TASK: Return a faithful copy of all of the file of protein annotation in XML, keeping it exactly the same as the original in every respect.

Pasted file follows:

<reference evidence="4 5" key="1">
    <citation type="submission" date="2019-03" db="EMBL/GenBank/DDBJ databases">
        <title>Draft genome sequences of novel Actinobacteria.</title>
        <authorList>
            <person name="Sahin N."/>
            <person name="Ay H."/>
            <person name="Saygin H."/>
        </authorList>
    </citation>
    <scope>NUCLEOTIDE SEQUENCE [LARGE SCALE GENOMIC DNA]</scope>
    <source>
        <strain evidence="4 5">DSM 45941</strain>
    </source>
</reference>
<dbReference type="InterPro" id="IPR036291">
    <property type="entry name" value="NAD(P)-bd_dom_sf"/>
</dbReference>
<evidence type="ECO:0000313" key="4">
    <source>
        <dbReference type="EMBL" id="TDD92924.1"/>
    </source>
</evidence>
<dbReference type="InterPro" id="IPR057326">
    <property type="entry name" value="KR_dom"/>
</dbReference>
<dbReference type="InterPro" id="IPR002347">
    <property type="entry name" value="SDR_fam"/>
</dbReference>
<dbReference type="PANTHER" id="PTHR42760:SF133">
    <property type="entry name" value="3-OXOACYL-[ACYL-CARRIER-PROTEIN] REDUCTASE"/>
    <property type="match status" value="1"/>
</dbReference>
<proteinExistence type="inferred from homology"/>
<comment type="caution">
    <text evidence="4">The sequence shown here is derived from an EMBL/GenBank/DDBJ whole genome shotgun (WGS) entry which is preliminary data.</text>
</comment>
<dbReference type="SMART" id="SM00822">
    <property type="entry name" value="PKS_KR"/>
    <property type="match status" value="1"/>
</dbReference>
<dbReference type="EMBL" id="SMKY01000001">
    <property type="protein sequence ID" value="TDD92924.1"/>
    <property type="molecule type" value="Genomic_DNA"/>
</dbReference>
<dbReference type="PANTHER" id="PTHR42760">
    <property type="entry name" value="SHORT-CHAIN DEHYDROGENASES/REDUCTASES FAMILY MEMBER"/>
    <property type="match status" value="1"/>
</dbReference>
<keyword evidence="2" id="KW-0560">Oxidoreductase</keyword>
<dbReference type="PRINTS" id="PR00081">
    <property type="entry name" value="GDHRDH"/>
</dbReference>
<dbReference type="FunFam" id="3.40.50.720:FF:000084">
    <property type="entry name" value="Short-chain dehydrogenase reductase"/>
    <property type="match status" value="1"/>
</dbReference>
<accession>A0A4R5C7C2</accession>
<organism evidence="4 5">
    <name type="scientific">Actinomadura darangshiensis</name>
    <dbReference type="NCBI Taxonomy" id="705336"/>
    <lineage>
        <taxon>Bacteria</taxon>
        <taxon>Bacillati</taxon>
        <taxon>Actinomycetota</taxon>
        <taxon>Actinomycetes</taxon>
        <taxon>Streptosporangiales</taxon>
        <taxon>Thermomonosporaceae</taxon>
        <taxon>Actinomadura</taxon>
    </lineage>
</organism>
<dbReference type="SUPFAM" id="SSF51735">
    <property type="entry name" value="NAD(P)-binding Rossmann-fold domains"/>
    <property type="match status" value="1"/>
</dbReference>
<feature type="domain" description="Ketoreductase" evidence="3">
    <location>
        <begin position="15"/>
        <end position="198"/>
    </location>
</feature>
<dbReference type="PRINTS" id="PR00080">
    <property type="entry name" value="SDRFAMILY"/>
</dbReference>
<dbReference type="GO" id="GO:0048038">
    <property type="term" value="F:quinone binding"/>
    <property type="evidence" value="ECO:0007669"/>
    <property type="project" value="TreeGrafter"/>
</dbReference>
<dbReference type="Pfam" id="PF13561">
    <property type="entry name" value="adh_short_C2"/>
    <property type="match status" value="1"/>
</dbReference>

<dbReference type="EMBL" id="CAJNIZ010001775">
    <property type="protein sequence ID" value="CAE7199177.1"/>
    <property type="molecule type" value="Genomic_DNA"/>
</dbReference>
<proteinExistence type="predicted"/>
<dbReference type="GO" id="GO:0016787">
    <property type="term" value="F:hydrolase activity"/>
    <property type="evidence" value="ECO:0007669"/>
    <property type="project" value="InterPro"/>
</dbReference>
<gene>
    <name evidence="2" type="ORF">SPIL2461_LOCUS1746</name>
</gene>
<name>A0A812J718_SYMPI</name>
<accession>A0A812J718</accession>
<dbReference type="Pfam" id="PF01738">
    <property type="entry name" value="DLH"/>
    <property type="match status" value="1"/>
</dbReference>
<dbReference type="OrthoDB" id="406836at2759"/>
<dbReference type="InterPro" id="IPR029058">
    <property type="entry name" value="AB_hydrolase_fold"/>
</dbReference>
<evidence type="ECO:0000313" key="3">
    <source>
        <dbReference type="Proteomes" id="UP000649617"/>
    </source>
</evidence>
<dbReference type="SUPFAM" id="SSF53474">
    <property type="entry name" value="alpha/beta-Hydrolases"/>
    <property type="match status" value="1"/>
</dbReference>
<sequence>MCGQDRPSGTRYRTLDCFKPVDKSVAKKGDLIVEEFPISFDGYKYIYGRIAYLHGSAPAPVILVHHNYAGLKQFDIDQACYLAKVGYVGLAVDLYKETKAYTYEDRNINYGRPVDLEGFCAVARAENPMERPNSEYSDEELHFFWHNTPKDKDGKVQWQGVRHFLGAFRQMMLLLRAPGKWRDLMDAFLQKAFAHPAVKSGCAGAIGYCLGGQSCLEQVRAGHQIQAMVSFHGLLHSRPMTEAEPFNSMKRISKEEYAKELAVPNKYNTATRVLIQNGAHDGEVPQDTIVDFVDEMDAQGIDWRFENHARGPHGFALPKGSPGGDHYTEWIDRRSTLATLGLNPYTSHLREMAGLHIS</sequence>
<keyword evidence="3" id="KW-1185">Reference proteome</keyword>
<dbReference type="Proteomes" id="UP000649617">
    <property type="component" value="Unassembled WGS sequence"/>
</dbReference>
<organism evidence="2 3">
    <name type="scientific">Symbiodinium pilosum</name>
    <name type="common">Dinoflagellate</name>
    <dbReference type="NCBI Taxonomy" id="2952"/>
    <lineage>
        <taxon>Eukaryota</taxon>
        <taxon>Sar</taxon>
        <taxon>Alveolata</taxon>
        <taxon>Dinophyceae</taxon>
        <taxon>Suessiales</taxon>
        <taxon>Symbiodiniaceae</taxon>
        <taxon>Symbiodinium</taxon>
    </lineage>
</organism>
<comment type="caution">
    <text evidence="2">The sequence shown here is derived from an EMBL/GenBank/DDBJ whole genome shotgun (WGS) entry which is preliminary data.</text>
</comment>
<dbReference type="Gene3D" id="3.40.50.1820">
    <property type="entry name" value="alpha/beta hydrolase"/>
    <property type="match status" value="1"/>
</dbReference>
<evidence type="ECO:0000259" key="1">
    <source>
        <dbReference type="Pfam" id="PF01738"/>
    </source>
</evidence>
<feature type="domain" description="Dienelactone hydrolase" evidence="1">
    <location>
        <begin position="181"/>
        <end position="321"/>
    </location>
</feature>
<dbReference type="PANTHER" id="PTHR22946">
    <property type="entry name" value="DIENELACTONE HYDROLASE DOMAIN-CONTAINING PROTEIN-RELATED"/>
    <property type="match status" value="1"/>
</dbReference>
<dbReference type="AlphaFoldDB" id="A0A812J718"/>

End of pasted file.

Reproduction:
<reference evidence="4 5" key="1">
    <citation type="submission" date="2019-03" db="EMBL/GenBank/DDBJ databases">
        <title>Draft genome sequences of novel Actinobacteria.</title>
        <authorList>
            <person name="Sahin N."/>
            <person name="Ay H."/>
            <person name="Saygin H."/>
        </authorList>
    </citation>
    <scope>NUCLEOTIDE SEQUENCE [LARGE SCALE GENOMIC DNA]</scope>
    <source>
        <strain evidence="4 5">DSM 45941</strain>
    </source>
</reference>
<dbReference type="InterPro" id="IPR036291">
    <property type="entry name" value="NAD(P)-bd_dom_sf"/>
</dbReference>
<evidence type="ECO:0000313" key="4">
    <source>
        <dbReference type="EMBL" id="TDD92924.1"/>
    </source>
</evidence>
<dbReference type="InterPro" id="IPR057326">
    <property type="entry name" value="KR_dom"/>
</dbReference>
<dbReference type="InterPro" id="IPR002347">
    <property type="entry name" value="SDR_fam"/>
</dbReference>
<dbReference type="PANTHER" id="PTHR42760:SF133">
    <property type="entry name" value="3-OXOACYL-[ACYL-CARRIER-PROTEIN] REDUCTASE"/>
    <property type="match status" value="1"/>
</dbReference>
<proteinExistence type="inferred from homology"/>
<comment type="caution">
    <text evidence="4">The sequence shown here is derived from an EMBL/GenBank/DDBJ whole genome shotgun (WGS) entry which is preliminary data.</text>
</comment>
<dbReference type="SMART" id="SM00822">
    <property type="entry name" value="PKS_KR"/>
    <property type="match status" value="1"/>
</dbReference>
<dbReference type="EMBL" id="SMKY01000001">
    <property type="protein sequence ID" value="TDD92924.1"/>
    <property type="molecule type" value="Genomic_DNA"/>
</dbReference>
<dbReference type="PANTHER" id="PTHR42760">
    <property type="entry name" value="SHORT-CHAIN DEHYDROGENASES/REDUCTASES FAMILY MEMBER"/>
    <property type="match status" value="1"/>
</dbReference>
<keyword evidence="2" id="KW-0560">Oxidoreductase</keyword>
<dbReference type="PRINTS" id="PR00081">
    <property type="entry name" value="GDHRDH"/>
</dbReference>
<dbReference type="FunFam" id="3.40.50.720:FF:000084">
    <property type="entry name" value="Short-chain dehydrogenase reductase"/>
    <property type="match status" value="1"/>
</dbReference>
<accession>A0A4R5C7C2</accession>
<organism evidence="4 5">
    <name type="scientific">Actinomadura darangshiensis</name>
    <dbReference type="NCBI Taxonomy" id="705336"/>
    <lineage>
        <taxon>Bacteria</taxon>
        <taxon>Bacillati</taxon>
        <taxon>Actinomycetota</taxon>
        <taxon>Actinomycetes</taxon>
        <taxon>Streptosporangiales</taxon>
        <taxon>Thermomonosporaceae</taxon>
        <taxon>Actinomadura</taxon>
    </lineage>
</organism>
<dbReference type="SUPFAM" id="SSF51735">
    <property type="entry name" value="NAD(P)-binding Rossmann-fold domains"/>
    <property type="match status" value="1"/>
</dbReference>
<feature type="domain" description="Ketoreductase" evidence="3">
    <location>
        <begin position="15"/>
        <end position="198"/>
    </location>
</feature>
<dbReference type="PRINTS" id="PR00080">
    <property type="entry name" value="SDRFAMILY"/>
</dbReference>
<dbReference type="GO" id="GO:0048038">
    <property type="term" value="F:quinone binding"/>
    <property type="evidence" value="ECO:0007669"/>
    <property type="project" value="TreeGrafter"/>
</dbReference>
<dbReference type="Pfam" id="PF13561">
    <property type="entry name" value="adh_short_C2"/>
    <property type="match status" value="1"/>
</dbReference>

<dbReference type="EMBL" id="CAJNIZ010001775">
    <property type="protein sequence ID" value="CAE7199177.1"/>
    <property type="molecule type" value="Genomic_DNA"/>
</dbReference>
<proteinExistence type="predicted"/>
<dbReference type="GO" id="GO:0016787">
    <property type="term" value="F:hydrolase activity"/>
    <property type="evidence" value="ECO:0007669"/>
    <property type="project" value="InterPro"/>
</dbReference>
<gene>
    <name evidence="2" type="ORF">SPIL2461_LOCUS1746</name>
</gene>
<name>A0A812J718_SYMPI</name>
<accession>A0A812J718</accession>
<dbReference type="Pfam" id="PF01738">
    <property type="entry name" value="DLH"/>
    <property type="match status" value="1"/>
</dbReference>
<dbReference type="OrthoDB" id="406836at2759"/>
<dbReference type="InterPro" id="IPR029058">
    <property type="entry name" value="AB_hydrolase_fold"/>
</dbReference>
<evidence type="ECO:0000313" key="3">
    <source>
        <dbReference type="Proteomes" id="UP000649617"/>
    </source>
</evidence>
<dbReference type="SUPFAM" id="SSF53474">
    <property type="entry name" value="alpha/beta-Hydrolases"/>
    <property type="match status" value="1"/>
</dbReference>
<sequence>MCGQDRPSGTRYRTLDCFKPVDKSVAKKGDLIVEEFPISFDGYKYIYGRIAYLHGSAPAPVILVHHNYAGLKQFDIDQACYLAKVGYVGLAVDLYKETKAYTYEDRNINYGRPVDLEGFCAVARAENPMERPNSEYSDEELHFFWHNTPKDKDGKVQWQGVRHFLGAFRQMMLLLRAPGKWRDLMDAFLQKAFAHPAVKSGCAGAIGYCLGGQSCLEQVRAGHQIQAMVSFHGLLHSRPMTEAEPFNSMKRISKEEYAKELAVPNKYNTATRVLIQNGAHDGEVPQDTIVDFVDEMDAQGIDWRFENHARGPHGFALPKGSPGGDHYTEWIDRRSTLATLGLNPYTSHLREMAGLHIS</sequence>
<keyword evidence="3" id="KW-1185">Reference proteome</keyword>
<dbReference type="Proteomes" id="UP000649617">
    <property type="component" value="Unassembled WGS sequence"/>
</dbReference>
<organism evidence="2 3">
    <name type="scientific">Symbiodinium pilosum</name>
    <name type="common">Dinoflagellate</name>
    <dbReference type="NCBI Taxonomy" id="2952"/>
    <lineage>
        <taxon>Eukaryota</taxon>
        <taxon>Sar</taxon>
        <taxon>Alveolata</taxon>
        <taxon>Dinophyceae</taxon>
        <taxon>Suessiales</taxon>
        <taxon>Symbiodiniaceae</taxon>
        <taxon>Symbiodinium</taxon>
    </lineage>
</organism>
<comment type="caution">
    <text evidence="2">The sequence shown here is derived from an EMBL/GenBank/DDBJ whole genome shotgun (WGS) entry which is preliminary data.</text>
</comment>
<dbReference type="Gene3D" id="3.40.50.1820">
    <property type="entry name" value="alpha/beta hydrolase"/>
    <property type="match status" value="1"/>
</dbReference>
<evidence type="ECO:0000259" key="1">
    <source>
        <dbReference type="Pfam" id="PF01738"/>
    </source>
</evidence>
<feature type="domain" description="Dienelactone hydrolase" evidence="1">
    <location>
        <begin position="181"/>
        <end position="321"/>
    </location>
</feature>
<dbReference type="PANTHER" id="PTHR22946">
    <property type="entry name" value="DIENELACTONE HYDROLASE DOMAIN-CONTAINING PROTEIN-RELATED"/>
    <property type="match status" value="1"/>
</dbReference>
<dbReference type="AlphaFoldDB" id="A0A812J718"/>